Rummel vs. Curtis: ‘The Game’

By Ron Brocato, Clarion Herald Sports

Two schools that were football fledglings in 1964 are now vying for the District 9-5A championship and possibly for the No. 1 seed in Division I.

Scheduled for Joe Yenni Stadium on Nov. 1, Archbishop Rummel and John Curtis have been the kingpins of Jefferson Parish’s East Bank for decades.

Although a panel of writers representing the Louisiana Sports Writers Association’s polling lists Curtis as its No. 1-ranked team and Rummel at No. 3 behind Catholic of Baton Rouge, the Louisiana Sportsline power ranking places Rummel at No. 2 behind Catholic and Curtis at No. 3.

Both adversaries carry 8-0 records into what will no doubt be a sellout at Joe Yenni Stadium for the 7 p.m. kickoff.

The winner will almost assure itself of the district championship (although each will have one game remaining next  weekend).

As a K-through-12 program (I know, Curtis has a separate location for its lower and high schools, but they are still under the same J.T. Curtis family management), the River Ridge private school should be favored to win because of its unique advantage.

As an Archdiocese of New Orleans school, Rummel’s curriculum begins at grade 8, while Curtis can acquire students from grades pre-K and up and begin their athletic indoctrination at the elementary school level.

But there was a time when the two schools were just getting their programs started.

Their first meeting came in 1964, before Rummel joined the fabled Catholic League and Curtis the mythical Riverside League.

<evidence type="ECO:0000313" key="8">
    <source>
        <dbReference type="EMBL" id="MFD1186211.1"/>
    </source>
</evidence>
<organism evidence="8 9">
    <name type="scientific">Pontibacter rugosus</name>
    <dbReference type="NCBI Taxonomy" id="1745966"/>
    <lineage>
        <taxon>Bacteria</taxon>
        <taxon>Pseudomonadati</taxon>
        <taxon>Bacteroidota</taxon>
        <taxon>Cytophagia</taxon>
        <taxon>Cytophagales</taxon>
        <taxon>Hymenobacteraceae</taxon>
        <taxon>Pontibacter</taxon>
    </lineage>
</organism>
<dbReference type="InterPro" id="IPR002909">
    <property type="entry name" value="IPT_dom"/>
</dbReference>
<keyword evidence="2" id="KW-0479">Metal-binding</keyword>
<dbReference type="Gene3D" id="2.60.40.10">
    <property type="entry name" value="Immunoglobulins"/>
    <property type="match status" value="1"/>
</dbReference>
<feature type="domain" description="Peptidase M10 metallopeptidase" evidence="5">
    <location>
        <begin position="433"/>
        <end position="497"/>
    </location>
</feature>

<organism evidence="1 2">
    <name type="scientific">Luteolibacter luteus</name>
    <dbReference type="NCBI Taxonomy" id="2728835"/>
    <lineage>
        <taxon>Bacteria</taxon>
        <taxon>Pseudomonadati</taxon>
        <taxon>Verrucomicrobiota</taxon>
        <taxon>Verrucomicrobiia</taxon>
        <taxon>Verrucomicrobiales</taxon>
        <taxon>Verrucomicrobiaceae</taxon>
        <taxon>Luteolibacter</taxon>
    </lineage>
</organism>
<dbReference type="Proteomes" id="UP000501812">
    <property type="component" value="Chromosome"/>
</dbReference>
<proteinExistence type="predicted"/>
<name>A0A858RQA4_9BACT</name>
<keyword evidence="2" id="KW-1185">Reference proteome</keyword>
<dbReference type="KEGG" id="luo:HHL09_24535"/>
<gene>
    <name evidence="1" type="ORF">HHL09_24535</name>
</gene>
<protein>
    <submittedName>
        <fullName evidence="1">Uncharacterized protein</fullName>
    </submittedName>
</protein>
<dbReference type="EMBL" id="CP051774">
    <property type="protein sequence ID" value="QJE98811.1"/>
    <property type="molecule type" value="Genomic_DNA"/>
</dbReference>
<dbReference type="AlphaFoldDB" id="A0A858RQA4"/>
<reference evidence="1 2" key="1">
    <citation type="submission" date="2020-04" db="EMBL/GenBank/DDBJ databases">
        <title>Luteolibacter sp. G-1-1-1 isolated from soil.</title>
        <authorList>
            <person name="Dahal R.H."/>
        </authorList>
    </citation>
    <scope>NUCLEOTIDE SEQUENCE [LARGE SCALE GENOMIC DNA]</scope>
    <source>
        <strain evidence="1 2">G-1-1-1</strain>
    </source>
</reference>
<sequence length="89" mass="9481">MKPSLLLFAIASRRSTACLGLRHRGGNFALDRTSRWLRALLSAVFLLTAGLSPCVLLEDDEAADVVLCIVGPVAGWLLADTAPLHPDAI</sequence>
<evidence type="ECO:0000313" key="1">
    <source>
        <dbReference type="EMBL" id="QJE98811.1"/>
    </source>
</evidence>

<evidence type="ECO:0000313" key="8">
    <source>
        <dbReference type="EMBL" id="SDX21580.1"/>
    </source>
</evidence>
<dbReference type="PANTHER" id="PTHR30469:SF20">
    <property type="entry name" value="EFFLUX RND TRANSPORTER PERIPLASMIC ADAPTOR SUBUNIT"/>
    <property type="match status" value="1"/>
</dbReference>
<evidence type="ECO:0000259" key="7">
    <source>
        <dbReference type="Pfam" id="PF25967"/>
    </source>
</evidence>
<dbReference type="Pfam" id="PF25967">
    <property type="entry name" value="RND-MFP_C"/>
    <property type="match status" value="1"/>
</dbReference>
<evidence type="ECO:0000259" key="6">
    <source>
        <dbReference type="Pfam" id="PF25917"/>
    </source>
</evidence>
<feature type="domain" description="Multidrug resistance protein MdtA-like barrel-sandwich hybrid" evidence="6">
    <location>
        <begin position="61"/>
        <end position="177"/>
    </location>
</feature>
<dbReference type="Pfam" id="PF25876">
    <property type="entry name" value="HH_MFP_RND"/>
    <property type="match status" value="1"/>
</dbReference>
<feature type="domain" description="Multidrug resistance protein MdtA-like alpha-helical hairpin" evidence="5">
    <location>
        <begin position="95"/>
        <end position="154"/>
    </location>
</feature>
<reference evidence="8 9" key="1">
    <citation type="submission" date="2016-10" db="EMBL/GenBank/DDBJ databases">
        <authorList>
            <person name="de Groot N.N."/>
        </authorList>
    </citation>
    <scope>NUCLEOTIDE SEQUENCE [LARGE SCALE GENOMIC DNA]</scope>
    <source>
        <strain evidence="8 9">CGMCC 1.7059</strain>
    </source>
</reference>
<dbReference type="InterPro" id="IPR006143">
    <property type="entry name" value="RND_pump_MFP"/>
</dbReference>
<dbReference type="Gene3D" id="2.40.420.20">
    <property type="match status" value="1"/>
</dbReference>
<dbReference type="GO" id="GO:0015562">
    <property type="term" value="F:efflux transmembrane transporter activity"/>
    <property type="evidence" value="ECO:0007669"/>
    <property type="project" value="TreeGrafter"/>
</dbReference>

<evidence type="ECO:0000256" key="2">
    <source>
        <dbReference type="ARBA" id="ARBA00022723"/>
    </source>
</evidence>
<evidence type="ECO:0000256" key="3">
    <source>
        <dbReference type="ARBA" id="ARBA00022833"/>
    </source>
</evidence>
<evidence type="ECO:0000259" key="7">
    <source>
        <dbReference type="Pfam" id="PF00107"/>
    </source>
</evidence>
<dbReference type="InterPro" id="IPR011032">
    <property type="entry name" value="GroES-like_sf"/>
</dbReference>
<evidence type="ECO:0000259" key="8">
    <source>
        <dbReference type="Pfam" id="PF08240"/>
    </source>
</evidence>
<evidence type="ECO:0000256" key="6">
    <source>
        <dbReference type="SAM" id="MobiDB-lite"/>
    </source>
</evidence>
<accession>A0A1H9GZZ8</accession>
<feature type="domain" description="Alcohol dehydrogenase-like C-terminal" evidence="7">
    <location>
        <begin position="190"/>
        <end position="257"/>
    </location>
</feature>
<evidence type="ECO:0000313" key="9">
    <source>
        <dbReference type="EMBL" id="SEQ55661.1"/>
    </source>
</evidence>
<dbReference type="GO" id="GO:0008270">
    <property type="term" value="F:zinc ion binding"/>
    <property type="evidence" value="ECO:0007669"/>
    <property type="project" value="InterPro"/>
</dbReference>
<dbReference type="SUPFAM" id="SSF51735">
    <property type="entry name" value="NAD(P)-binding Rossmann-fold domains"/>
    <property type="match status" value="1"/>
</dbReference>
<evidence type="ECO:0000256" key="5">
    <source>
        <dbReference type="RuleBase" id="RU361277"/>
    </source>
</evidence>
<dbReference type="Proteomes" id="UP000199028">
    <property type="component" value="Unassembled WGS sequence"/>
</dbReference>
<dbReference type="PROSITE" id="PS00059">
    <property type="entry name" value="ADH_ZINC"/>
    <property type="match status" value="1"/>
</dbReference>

Coached by Joe Galliano, who left his post at Redemptorist and took the school’s aging leather helmets with him, Rummel became competitive just a year later.

But newly opened Curtis (1962), named for its headmaster, played as an independent against similar small schools like Rugby Academy, Woodlawn of Braithwaite, New Orleans Academy and another first-year Catholic school, Archbishop Shaw.

Coached by former Tulane wide receiver Clem Dellinger, Curtis lost its only two games recorded in 1963.

How times have changed

Rummel and Curtis first met in 1964, a 26-0 rout by the Raiders. For the ensuing 50 years, as the two programs grew to be dynamos, they managed to avoid each other.

That is, until Curtis decided it was time to play up to Class 5A in 2015. Curtis has beaten its Catholic counterpart in four of seven games.

This year’s game matches a Curtis offensive machine that has averaged 50.5 points, but whose defense has yielded an average of 22 points per game.

In its record year (1990) of scoring 611 points through 15 games, Curtis’ scoring average was just 41 points per game.

On the other sideline will be Rummel, which has allowed just three touchdowns (two to St. Augustine) through eight wins.

First-year head coach Nick Monica proved to be an excellent defensive mentor as the Raiders’ defensive coordinator, before Hall of Fame head coach Jay Roth stepped aside. Now, as the school’s athletic director, Roth has handed the reins to Monica with incredible results.

While Rummel will end its regular season on Nov. 8 against Jesuit, Curtis will face  Brother Martin.

With two weeks remaining in the regular season, Brother Martin (7-1) is the No. 4 seed; Holy Cross (4-4) is No. 6;  Jesuit (5-3), No. 7; St. Augustine, No. 8, and Shaw (2-6), No. 11.

Ron Brocato can be reached at

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